Species Profile: Crawber

Today let’s talk about one of the more looked-down upon species of Mintop, crawbers. Many consider them buffoons, and they just don’t mind. Quoted from the species appendix in Slubes:

“Crawbers are decapods (crabs, lobsters, crayfish) that are very short, their dimensions being almost equal. They have hard, red outer shells and black, beady eyes. Their bodies are covered in an assortment of small, blunt spikes, and they have two large claws and six thin, pointed legs. Crawbers are often viewed by other species as simple and buffoonish, and though this has come to be seen as an insensitive stereotype, many crawbers are carefree enough to pay it no heed. Their average lifespan is about 50 years.”

Physical Characteristics

Crawbers appear to be somewhere between crabs and lobsters. The outward appearance of the crawber, as quoted from my personal encyclopedia: “Crawbers, at half the height of slubes, have close to the same height, length and width. Crawbers are hard and red, with slight variance in the coloring. They have black, beady eyes and pointy mouth, claws, and legs, the mouth having short, curved spikes on the bottom going up; the two claws together are about half the size of their body, and the legs are numbered at six. They have spikes going down their back, and other spikes on the side of their head. Near the end of their life the shell my crack and fall off, revealing the pink, squishy underskin.”

Crawbers can survive both in and out of water, though they tend to stay up on land; they’re equally clumsy in both areas. Crawber eggs must be laid in water and hatchlings must remain in water until their shell grows or they will dry out; those that live further inland will usually use a large tank of water for this purpose.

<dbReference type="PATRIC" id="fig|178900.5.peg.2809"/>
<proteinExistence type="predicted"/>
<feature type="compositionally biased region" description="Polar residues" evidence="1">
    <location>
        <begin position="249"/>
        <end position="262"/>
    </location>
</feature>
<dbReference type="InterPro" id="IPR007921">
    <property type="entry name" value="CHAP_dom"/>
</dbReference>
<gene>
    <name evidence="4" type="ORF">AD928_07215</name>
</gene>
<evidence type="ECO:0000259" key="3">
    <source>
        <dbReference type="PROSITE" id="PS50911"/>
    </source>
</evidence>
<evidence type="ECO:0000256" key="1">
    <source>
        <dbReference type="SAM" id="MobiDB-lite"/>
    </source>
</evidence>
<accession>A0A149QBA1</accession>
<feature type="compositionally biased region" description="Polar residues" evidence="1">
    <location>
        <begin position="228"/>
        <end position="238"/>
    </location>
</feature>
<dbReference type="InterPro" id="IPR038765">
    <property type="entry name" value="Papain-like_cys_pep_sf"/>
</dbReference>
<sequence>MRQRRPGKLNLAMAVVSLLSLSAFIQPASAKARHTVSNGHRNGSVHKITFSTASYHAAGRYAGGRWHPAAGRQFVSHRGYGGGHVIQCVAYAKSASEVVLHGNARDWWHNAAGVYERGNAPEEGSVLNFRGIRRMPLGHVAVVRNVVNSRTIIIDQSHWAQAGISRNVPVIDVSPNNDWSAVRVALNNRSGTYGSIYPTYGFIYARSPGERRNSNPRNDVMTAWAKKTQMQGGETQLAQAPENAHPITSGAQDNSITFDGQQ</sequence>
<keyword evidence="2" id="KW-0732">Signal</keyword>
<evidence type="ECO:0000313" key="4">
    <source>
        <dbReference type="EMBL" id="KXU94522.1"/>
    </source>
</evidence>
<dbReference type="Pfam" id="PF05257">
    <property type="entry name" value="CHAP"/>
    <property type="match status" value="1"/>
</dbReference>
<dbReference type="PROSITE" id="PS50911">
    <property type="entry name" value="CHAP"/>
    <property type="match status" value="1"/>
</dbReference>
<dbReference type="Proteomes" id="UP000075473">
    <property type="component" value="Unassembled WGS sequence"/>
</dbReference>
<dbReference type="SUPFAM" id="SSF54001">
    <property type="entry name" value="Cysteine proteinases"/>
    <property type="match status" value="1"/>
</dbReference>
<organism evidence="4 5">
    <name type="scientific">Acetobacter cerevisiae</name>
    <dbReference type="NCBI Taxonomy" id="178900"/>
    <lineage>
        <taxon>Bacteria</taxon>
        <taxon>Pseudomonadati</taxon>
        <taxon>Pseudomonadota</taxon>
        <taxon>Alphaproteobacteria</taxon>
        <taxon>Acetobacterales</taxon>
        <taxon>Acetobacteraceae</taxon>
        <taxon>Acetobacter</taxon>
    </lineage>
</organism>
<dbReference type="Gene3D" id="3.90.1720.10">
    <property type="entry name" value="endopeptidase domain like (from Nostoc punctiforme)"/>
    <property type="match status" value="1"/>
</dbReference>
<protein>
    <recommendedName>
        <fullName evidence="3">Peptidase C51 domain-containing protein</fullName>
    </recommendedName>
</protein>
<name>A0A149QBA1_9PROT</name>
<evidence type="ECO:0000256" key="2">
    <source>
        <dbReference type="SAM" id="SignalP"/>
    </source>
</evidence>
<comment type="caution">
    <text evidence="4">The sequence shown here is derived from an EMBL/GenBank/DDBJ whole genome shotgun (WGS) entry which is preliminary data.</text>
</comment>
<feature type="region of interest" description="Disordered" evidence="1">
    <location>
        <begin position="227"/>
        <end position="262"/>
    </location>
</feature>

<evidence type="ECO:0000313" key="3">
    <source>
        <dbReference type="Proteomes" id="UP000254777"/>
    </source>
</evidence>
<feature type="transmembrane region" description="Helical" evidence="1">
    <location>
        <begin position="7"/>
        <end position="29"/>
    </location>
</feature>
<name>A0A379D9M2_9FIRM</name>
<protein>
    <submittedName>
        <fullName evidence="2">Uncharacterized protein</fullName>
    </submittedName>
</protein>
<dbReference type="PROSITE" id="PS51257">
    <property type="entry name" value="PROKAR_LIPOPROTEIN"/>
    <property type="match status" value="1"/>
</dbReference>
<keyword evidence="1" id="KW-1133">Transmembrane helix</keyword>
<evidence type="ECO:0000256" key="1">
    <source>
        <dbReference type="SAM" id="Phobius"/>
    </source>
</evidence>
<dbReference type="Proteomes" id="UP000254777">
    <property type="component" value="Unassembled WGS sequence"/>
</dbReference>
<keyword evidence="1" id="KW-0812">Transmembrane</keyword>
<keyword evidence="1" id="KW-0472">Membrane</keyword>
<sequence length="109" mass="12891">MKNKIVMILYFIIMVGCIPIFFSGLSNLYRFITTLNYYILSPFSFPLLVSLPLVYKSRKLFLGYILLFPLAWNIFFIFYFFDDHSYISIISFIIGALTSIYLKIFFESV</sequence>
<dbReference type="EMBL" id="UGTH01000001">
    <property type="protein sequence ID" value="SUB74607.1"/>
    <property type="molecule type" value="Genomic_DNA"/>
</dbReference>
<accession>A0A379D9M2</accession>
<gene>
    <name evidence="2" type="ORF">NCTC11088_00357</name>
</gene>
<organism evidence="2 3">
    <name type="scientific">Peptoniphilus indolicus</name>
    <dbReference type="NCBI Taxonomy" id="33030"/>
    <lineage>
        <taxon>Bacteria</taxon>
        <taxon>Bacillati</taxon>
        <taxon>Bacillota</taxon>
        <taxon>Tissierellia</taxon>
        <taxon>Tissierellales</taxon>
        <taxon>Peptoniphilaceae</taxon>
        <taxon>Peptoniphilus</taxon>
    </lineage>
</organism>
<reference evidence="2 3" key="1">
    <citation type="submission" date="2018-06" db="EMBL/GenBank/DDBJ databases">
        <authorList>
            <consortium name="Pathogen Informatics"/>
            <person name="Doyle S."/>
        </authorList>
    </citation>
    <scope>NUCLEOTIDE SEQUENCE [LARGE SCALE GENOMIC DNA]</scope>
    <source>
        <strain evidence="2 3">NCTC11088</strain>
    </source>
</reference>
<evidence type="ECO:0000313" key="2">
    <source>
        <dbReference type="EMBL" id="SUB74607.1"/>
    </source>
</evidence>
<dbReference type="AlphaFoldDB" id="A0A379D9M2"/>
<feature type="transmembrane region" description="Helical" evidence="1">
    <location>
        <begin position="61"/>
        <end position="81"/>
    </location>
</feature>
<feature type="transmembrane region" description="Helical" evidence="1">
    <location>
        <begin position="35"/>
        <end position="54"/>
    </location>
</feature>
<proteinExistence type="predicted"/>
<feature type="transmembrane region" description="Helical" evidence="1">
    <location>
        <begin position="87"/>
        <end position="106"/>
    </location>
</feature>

History and Culture

It’s said that crawbers came from the sea up onto land and immediately stopped evolving. This is probably one of the speciesist (that’s an awkward word) remarks, but it’s often used to explain why they’re clumsy. So few crawbers live outside the islands of Hackney and Interp that they go practically uncounted in population surveys.

As was said, crawbers are considered by many to be buffoonish and simple-minded. Although in more recent years this has been considered a bad stereotype, they often remain the butt of many jokes. Few crawbers have been seen having a problem with this, though, remaining upbeat and jovial despite what others say. Perhaps it’s not that they’re buffoonish or simple-minded, but they simply don’t let things concern or bother them.

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